By Robert Spence, with Andrew Poticha
We are in the midst of a cannabis boom—and that means a building boom, too.
Rapid growth inevitably means new facilities are needed in real-time to meet the industry’s skyrocketing demand for product. That in turn means construction is needed for all types of buildings, from state-of-the-art cultivation centers and processing labs to customer-friendly dispensaries.
Much like the complexities of operating a cannabis company itself, construction is no simple undertaking. Projects move like freight trains: There are thousands of decisions to make, and once you gain momentum, it’s difficult to stop on a dime.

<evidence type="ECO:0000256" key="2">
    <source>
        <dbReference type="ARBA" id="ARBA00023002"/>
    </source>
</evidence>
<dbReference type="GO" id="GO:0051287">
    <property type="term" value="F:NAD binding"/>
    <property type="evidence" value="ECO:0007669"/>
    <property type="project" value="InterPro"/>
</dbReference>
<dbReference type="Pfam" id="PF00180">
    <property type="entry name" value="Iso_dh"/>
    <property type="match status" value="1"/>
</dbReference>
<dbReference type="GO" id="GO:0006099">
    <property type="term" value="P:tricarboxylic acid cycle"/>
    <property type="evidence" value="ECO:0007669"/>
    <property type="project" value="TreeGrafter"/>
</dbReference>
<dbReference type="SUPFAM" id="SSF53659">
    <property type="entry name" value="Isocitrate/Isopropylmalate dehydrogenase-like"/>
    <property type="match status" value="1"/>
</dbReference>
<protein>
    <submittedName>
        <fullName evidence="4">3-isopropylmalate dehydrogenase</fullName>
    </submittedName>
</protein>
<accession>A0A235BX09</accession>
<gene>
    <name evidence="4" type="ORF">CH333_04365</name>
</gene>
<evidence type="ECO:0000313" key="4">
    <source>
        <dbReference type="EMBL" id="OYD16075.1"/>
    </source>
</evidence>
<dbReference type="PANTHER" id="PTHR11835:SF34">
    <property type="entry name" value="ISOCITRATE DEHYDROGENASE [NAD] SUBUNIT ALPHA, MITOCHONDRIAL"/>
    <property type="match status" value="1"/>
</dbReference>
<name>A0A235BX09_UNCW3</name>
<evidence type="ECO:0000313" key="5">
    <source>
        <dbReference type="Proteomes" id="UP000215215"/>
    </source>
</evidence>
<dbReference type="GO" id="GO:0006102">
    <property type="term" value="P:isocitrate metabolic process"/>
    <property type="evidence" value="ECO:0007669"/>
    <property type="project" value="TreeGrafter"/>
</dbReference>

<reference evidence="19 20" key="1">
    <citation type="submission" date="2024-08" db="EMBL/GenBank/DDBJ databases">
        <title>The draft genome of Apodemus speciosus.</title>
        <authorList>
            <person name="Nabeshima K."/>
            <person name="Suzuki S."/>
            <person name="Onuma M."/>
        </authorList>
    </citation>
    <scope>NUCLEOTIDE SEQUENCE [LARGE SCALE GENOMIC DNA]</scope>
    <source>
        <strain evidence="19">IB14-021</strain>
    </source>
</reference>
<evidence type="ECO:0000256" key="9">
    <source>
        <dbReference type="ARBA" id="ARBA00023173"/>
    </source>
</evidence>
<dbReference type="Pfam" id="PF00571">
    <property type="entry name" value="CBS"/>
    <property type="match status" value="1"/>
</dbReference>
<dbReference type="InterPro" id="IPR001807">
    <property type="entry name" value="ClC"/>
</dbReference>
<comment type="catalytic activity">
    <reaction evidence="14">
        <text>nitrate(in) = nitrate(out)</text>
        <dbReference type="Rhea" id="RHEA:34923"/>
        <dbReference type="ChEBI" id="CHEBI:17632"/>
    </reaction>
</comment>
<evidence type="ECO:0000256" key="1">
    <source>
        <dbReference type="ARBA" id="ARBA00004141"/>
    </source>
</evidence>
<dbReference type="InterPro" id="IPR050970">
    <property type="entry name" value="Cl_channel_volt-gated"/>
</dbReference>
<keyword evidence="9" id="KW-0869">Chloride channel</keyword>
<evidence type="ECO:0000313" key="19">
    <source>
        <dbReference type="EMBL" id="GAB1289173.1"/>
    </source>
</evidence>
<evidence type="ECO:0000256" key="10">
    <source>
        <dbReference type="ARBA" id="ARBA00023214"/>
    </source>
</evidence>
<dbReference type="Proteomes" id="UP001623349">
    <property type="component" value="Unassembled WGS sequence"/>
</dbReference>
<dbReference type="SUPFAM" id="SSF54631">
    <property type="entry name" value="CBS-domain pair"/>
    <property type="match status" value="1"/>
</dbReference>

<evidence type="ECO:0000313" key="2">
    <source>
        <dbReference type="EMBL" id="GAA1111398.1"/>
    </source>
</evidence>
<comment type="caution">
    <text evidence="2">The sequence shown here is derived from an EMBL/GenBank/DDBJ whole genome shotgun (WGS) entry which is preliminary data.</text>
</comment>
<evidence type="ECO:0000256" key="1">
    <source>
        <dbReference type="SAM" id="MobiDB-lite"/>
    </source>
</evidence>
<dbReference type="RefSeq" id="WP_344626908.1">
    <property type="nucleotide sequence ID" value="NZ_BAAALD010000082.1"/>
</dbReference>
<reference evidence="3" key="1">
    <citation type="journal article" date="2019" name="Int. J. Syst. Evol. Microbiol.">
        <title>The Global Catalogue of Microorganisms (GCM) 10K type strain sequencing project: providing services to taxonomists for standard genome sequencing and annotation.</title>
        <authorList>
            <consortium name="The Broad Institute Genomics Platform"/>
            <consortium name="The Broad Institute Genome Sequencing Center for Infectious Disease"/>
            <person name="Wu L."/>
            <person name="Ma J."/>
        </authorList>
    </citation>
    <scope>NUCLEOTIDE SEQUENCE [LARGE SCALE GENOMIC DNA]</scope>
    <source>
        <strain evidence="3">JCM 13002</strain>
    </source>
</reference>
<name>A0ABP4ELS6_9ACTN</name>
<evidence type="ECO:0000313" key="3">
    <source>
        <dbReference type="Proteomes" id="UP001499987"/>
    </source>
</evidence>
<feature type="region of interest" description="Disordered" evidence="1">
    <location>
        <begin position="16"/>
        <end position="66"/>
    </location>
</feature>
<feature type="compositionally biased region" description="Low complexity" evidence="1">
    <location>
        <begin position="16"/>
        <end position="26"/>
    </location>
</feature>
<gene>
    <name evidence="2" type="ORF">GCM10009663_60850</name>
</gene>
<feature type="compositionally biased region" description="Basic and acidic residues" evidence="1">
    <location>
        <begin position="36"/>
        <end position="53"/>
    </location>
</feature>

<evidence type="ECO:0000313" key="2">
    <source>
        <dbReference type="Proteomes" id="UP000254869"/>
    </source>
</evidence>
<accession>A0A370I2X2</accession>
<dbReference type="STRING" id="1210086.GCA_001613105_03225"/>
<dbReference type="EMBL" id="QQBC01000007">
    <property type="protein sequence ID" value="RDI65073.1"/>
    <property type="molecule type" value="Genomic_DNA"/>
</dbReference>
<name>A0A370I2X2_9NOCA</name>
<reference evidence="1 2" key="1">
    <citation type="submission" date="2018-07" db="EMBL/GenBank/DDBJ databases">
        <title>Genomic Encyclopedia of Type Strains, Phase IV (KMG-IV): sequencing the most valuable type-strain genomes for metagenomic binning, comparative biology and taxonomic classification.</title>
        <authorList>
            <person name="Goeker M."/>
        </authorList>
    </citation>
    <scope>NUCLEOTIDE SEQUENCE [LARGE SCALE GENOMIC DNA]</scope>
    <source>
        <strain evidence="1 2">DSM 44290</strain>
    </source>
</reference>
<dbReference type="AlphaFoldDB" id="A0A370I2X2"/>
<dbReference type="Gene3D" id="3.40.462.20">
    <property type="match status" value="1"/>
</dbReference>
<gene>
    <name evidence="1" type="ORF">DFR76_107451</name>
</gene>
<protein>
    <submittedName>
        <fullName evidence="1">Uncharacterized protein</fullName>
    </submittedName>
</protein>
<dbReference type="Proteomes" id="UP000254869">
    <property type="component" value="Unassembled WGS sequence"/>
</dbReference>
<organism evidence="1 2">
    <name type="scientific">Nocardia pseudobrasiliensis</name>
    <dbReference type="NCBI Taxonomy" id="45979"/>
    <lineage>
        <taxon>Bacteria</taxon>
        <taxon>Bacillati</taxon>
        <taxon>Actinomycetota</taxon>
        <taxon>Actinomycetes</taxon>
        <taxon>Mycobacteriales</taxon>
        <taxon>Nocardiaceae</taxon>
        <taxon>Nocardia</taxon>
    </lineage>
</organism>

The stakes are incredibly high: every square foot impacts a business’s bottom line, often in ways that aren’t immediately evident.
When it comes to facility construction and expansion, cannabis companies need a design build partner who understands the industry and has experience problem solving on the fly. Outside partners must bring solutions in real-time, drawn from their own experience.
At Mission, we’re constantly discovering new ways that the right construction partner can positively impact the bottom line. Following are four ways that partnering with a knowledgeable design-build partner has improved Mission’s bottom-line.
Dial in on customer experience
Get customer experience wrong and your potential customers are likely to move on to the dispensary down the road, never to return. And the way a space is built is a huge part of that experience. Early on, we tried the approach of using one stellar design that we could prototype and then implement it across multiple markets. For us, that experiment was short lived.